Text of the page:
Corynebacterium spp

From Dog
Chronic labial ulceration of a dog due to C. ulcerans[1]

Corynebacterium spp are a small, generally nonmotile, Gram-positive commensal bacteria of the dog skin, reproductive tract[2] and gastrointestinal tract.

Corynebacteria are aerobic or facultatively anaerobic and they exhibit a fermentative metabolism (carbohydrates to lactic acid) under certain conditions.

Species which are pathogenic to dogs include:

  • Corynebacterium pyogenes[3] (purulent infections)
  • Corynebacterium auriscanis[4]
  • Corynebacterium epidermidicanis[5]
  • Corynebacterium urealyticum[6] (cystitis)
  • Corynebacterium ulcerans[7] (zoonotic reservoir for human diphtheria)
  • Corynebacterium canis (zoonotic via dog bites)[8]
  • Corynebacterium freiburgense (zoonotic via dog bites)[9]
  • Corynebacterium pilosum[10] (cystitis)
  • Corynebacterium diphtheriae[11] (nonpathogenic, dead-end host)

These bacteria are commonly associated with skin diseases such as periodontitis[12], otitis externa[13] and conjunctivitis[14].

They have a propensity for colonizing exposed tissue and thus have been associated with osteomyelitis post-operatively in dogs[15].

C. ulcerans has reportedly caused pneumonia in dogs[16], and systemic infection resulting in intracranial abscesses are not uncommon[17].

Most species are sensitive to enrofloxacin, amikacin or gentamicin.

References

  1. Lartigue MF et al (2005) Corynebacterium ulcerans in an immunocompromised patient with diphtheria and her dog. J Clin Microbiol 43(2):999-1001
  2. Watts JR et al (1996) Uterine, cervical and vaginal microflora of the normal bitch throughout the reproductive cycle. J Small Anim Pract 37(2):54-60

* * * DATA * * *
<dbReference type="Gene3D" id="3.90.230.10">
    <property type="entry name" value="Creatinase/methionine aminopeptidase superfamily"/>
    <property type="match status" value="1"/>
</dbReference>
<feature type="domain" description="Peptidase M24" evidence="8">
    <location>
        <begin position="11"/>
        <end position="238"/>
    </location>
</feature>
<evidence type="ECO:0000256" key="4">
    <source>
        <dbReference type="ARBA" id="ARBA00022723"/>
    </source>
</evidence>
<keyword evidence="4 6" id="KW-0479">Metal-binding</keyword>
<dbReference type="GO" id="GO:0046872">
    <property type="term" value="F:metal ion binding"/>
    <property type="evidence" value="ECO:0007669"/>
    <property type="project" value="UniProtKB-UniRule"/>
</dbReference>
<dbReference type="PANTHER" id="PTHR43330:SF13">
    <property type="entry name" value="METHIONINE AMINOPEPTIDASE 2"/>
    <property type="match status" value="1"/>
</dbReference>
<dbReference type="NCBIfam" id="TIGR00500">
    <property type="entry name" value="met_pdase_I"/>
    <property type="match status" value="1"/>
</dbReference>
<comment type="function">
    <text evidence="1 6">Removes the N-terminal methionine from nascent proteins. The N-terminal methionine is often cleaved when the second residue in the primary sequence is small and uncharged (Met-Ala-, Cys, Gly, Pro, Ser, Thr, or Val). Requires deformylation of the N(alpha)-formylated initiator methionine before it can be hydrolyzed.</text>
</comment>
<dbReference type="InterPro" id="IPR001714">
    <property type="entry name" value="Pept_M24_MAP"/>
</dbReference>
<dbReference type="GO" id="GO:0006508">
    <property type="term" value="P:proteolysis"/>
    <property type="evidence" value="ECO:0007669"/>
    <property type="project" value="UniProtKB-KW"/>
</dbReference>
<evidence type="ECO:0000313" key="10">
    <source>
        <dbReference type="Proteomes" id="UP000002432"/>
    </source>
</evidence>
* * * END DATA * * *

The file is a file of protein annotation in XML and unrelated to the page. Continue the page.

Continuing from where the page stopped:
3. Hesselink JW et al(1990) Hypertrophic osteopathy in a dog with a chronic lung abscess. J Am Vet Med Assoc 196(5):760-762
  4. Aalbæk B et al (2010) Coryneform bacteria associated with canine otitis externa. Vet Microbiol 145(3-4):292-298
  5. Frischmann A et al (2012) Corynebacterium epidermidicanis sp. nov., isolated from skin of a dog. Int J Syst Evol Microbiol 62(9):2194-2200
  6. Bailiff NL et al (2005) Corynebacterium urealyticum urinary tract infection in dogs and cats: 7 cases (1996-2003). J Am Vet Med Assoc 226(10):1676-1680
  7. Katsukawa C et al (2012) Prevalence of Corynebacterium ulcerans in dogs in Osaka, Japan. J Med Microbiol 61(2):266-273
  8. Funke G et al (2010) Corynebacterium canis sp. nov., isolated from a wound infection caused by a dog bite. Int J Syst Evol Microbiol 60(11):2544-2547
  9. Funke G et al (2009) Corynebacterium freiburgense sp. nov., isolated from a wound obtained from a dog bite. Int J Syst Evol Microbiol 59(8):2054-2057
  10. Higgins R & Messier S (1997) Urinary tract infection associated with Corynebacterium pilosum in a dog. Can Vet J 38(4):242
  11. Mayr A (1989) Infections which humans in the household transmit to dogs and cats. Zentralbl Bakteriol Mikrobiol Hyg B 187(4-6):508-526
  12. Takada K & Hirasawa M (2000) Expression of trypsin-like activity by the genera Corynebacterium and Actinomyces in canine periodontitis. J Med Microbiol 49(7):621-625
  13. Henneveld K et al (2012) Corynebacterium spp. in Dogs and Cats with Otitis Externa and/or Media: A Retrospective Study. J Am Anim Hosp Assoc 48(5):320-326
  14. Wang L et al (2008) Investigation of bacterial microorganisms in the conjunctival sac of clinically normal dogs and dogs with ulcerative keratitis in Beijing, China. Vet Ophthalmol 11(3):145-149
  15. Gallagher AD & Mertens WD (2012) Implant Removal Rate from Infection after Tibial Plateau Leveling Osteotomy in Dogs. Vet Surg Jul 23
  16. Sykes JE et al (2010) Corynebacterium ulcerans bronchopneumonia in a dog. J Vet Intern Med 24(4):973-976
  17. Bilderback AL & Faissler D (2009) Surgical management of a canine intracranial abscess due to a bite wound. J Vet Emerg Crit Care (San Antonio) 19(5):507-512